Beyond the cities
Organizing support for rural Mainers who identify as LGBTQ is another major initiative, which will build on the statewide marriage-equality victory in 2012.

In that effort, marriage supporters held as many as 250,000 personal conversations with friends, family members, and neighbors about the issues. As we’d all hope, what those conversations showed is that “people want to do the right thing,” Vander Zanden says, especially once they’ve made a personal connection. But also unsurprisingly, “there are a lot of people who have never thought about this from the perspective of an LGBTQ person.”

Vander Zanden, who grew up in Southwest Harbor and started her work with EQME as a rural organizer, acknowledges that the live-and-let-live ethos of New England rural life may lead some people to either ignore or be quiet about their support for LGBTQ neighbors, simply out of respect for their privacy, or a wish not to draw attention to something the LGBTQ individuals themselves may not be highlighting.

But that can still lead to situations where an LGBTQ relationship isn’t publicly acknowledged, such as a conversation at a local store in which a straight ally doesn’t ask about a lesbian friend’s partner in public. Vander Zanden says that can lead to the LGBTQ person feeling unsupported
in the community.

Nevertheless, “we’ve seen that people’s attitudes are changing,” she says, attributing that in part to the personal conversations aspect of the marriage campaign. Another effort, particularly in rural areas, has involved approaching community members and asking them to put their names in newspaper ads as public declarations of support for LGBT rights (and marriage equality in particular). Hundreds, even thousands, of rural Mainers have taken part.

She says the effects are measurable. In 2009, marriage equality lost 73 percent to 27 percent in Aroostook County, for example. In 2012, the citizen’s initiative did better; it still lost, but the margin was better: 66 percent to 33 percent.

Vander Zanden calls that “encouraging supporters to come out as supporters,” and describes it as “just good old community organizing.” The group will expand its push in this direction with a new position just created for rural organizing.

An aging population
Maine is the state with the oldest average age in the nation (42.7 years old, according 2010 Census figures), and LGBTQ people face some common aging issues, as well as a fair number of quandaries straight elders don’t.

They still have to sort out choices about retirement communities, assisted-living facilities, and finding new or additional health-care providers to address changing health conditions. But at every turn, LGBTQ elders have to navigate the coming-out process all over again. One concern Vander Zanden highlights is about home health-care workers who might not be supportive of their patients’ LGBTQ identities. To get the care they need and still feel safe in their own homes, “some people are actually having to choose to go back into the closet,” Vander Zanden says.

Another aspect of helping aging LGBTQ Mainers involves ensuring that health workers are asking the right questions and doing the right screenings — as when dealing with HIV-positive people, who are now living much longer (as long as 30 to 50 years post-diagnosis, with aggressive therapy, according to the Centers for Disease Control and Prevention).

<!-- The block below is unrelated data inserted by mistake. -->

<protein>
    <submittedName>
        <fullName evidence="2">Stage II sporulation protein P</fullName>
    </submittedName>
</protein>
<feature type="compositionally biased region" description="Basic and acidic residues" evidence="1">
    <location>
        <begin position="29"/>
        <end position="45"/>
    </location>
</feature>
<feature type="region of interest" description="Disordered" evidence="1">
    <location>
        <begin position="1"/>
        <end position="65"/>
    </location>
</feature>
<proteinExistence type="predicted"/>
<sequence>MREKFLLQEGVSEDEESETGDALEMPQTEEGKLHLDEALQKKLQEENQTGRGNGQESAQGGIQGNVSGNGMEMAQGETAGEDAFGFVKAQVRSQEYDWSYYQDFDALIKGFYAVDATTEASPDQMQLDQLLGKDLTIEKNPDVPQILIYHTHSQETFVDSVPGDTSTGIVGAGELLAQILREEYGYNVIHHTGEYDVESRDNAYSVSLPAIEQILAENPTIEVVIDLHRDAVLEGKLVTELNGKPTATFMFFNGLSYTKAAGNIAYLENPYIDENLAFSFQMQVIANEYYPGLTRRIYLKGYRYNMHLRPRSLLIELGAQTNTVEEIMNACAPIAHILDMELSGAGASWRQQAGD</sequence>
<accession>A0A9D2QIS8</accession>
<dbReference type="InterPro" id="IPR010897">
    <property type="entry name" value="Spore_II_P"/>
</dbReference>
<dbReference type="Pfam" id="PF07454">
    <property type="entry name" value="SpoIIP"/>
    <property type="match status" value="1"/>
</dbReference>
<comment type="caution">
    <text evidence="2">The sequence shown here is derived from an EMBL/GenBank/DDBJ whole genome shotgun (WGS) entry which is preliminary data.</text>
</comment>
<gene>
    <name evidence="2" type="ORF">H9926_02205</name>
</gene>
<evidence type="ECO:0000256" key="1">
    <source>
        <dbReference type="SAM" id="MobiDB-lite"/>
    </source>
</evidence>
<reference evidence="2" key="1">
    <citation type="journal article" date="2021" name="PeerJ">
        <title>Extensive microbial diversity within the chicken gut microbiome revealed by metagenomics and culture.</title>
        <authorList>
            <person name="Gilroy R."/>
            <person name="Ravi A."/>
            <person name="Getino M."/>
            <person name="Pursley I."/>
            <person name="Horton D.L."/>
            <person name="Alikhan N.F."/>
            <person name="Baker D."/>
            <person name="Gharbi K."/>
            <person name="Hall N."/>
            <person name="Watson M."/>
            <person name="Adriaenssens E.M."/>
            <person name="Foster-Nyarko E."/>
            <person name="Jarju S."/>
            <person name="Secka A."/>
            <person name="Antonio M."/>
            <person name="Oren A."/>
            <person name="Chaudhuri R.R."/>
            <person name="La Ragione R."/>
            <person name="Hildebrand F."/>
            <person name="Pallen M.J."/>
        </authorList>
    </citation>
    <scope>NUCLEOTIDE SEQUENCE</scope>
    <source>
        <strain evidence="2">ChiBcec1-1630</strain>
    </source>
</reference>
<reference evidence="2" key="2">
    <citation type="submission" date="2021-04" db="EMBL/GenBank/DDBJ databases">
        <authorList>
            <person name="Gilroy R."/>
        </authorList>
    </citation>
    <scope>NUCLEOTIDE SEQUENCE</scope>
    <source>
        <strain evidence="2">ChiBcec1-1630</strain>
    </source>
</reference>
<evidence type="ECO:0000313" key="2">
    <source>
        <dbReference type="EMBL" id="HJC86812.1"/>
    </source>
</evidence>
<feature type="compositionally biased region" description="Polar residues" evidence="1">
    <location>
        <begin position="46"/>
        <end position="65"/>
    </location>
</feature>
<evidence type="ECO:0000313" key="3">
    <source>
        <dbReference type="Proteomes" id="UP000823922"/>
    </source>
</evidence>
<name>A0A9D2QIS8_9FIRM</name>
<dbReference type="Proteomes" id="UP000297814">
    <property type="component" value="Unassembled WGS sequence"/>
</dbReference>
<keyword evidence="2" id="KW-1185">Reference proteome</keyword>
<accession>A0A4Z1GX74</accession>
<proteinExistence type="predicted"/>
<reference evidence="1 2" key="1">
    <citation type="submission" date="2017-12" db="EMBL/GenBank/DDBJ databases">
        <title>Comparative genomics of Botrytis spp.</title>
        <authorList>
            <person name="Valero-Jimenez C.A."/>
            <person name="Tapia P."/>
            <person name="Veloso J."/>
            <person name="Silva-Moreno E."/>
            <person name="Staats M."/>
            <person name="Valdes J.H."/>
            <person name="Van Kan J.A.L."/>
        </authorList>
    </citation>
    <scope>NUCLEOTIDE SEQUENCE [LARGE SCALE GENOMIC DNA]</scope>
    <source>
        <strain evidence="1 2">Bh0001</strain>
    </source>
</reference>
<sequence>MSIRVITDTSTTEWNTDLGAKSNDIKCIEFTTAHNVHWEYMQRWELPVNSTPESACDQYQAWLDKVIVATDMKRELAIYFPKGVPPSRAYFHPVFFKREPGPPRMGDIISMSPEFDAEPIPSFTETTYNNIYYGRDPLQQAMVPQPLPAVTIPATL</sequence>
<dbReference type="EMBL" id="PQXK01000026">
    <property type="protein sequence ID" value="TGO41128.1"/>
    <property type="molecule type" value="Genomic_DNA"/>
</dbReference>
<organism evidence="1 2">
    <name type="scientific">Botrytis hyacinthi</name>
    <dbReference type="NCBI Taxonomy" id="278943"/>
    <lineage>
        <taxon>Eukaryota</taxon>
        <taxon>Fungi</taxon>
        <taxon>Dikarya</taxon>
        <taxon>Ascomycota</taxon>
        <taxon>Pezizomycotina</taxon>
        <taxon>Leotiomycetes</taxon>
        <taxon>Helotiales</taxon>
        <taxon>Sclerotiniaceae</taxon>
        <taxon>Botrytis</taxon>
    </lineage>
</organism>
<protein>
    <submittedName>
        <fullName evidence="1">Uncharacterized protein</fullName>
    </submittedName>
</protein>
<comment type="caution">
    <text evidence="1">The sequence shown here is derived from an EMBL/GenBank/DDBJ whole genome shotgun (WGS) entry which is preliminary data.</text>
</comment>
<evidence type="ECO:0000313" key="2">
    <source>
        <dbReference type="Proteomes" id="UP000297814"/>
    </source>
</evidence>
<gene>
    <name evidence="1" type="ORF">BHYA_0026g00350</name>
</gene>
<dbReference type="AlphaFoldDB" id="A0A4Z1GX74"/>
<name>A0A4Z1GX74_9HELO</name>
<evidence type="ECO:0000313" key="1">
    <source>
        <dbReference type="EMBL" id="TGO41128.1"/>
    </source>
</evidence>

In fact, CDC projects that by 2015 “more than half of all HIV-infected Americans will be over 50 years old.” The organization also notes that 17 percent of new HIV diagnoses are in people 50 and older.

(Also working to address these issues is a Maine chapter of Services and Advocates for GLBT Elders, which was founded earlier this year; see “When I’m Sixty-Four,” by Deirdre Fulton, Summer 2013.)

Still working: transgender rights
Transgender issues remind us all that “we haven’t won everything there is to win,” Vander Zanden says. For example, many insurance plans don’t cover medical services related to people’s self-identification as transgender. Some private employers do carry insurance that offers surgery, hormones, and gender-identity mental-health counseling, but it’s not required by law.

EQME will help people understand what rights transgender people have under Maine law, as well as training trans allies (in connection with Maine Trans Net; see “Trans Explosion” by Lisa Bunker, Fall 2013). “We all need to become better allies,” Vander Zanden says.

In that vein, EqualityMaine will continue to support the federal Employment Non-Discrimination Act, which will at some point come under consideration by the full US Senate, having been approved 15-7 by the Senate Committee on Health, Education, Labor, and Pensions back in July. This proposed law specifically includes protection for trans people as well as gays, lesbians, and bisexuals, from being fired (or not hired in the first place) simply for their gender identity or sexual orientation. And it will fight for LGBTQ interests in Augusta, including fighting a proposal by state Senator David Burns, a Whiting Republican, that would dramatically expand people’s, and companies’, ability to discriminate or otherwise exempt themselves from many state laws, simply by claiming the law violates their freedom to
practice religion.

In the short term, Vander Zanden will lead the organization and the search for its new executive director, expected to be hired in January — just in time for EQME’s 30th anniversary. Even that many decades in, and with as much progress as LGBTQ Mainers have seen, there’s more to do. “We’re still having the conversation about what’s next,” Vander Zanden says.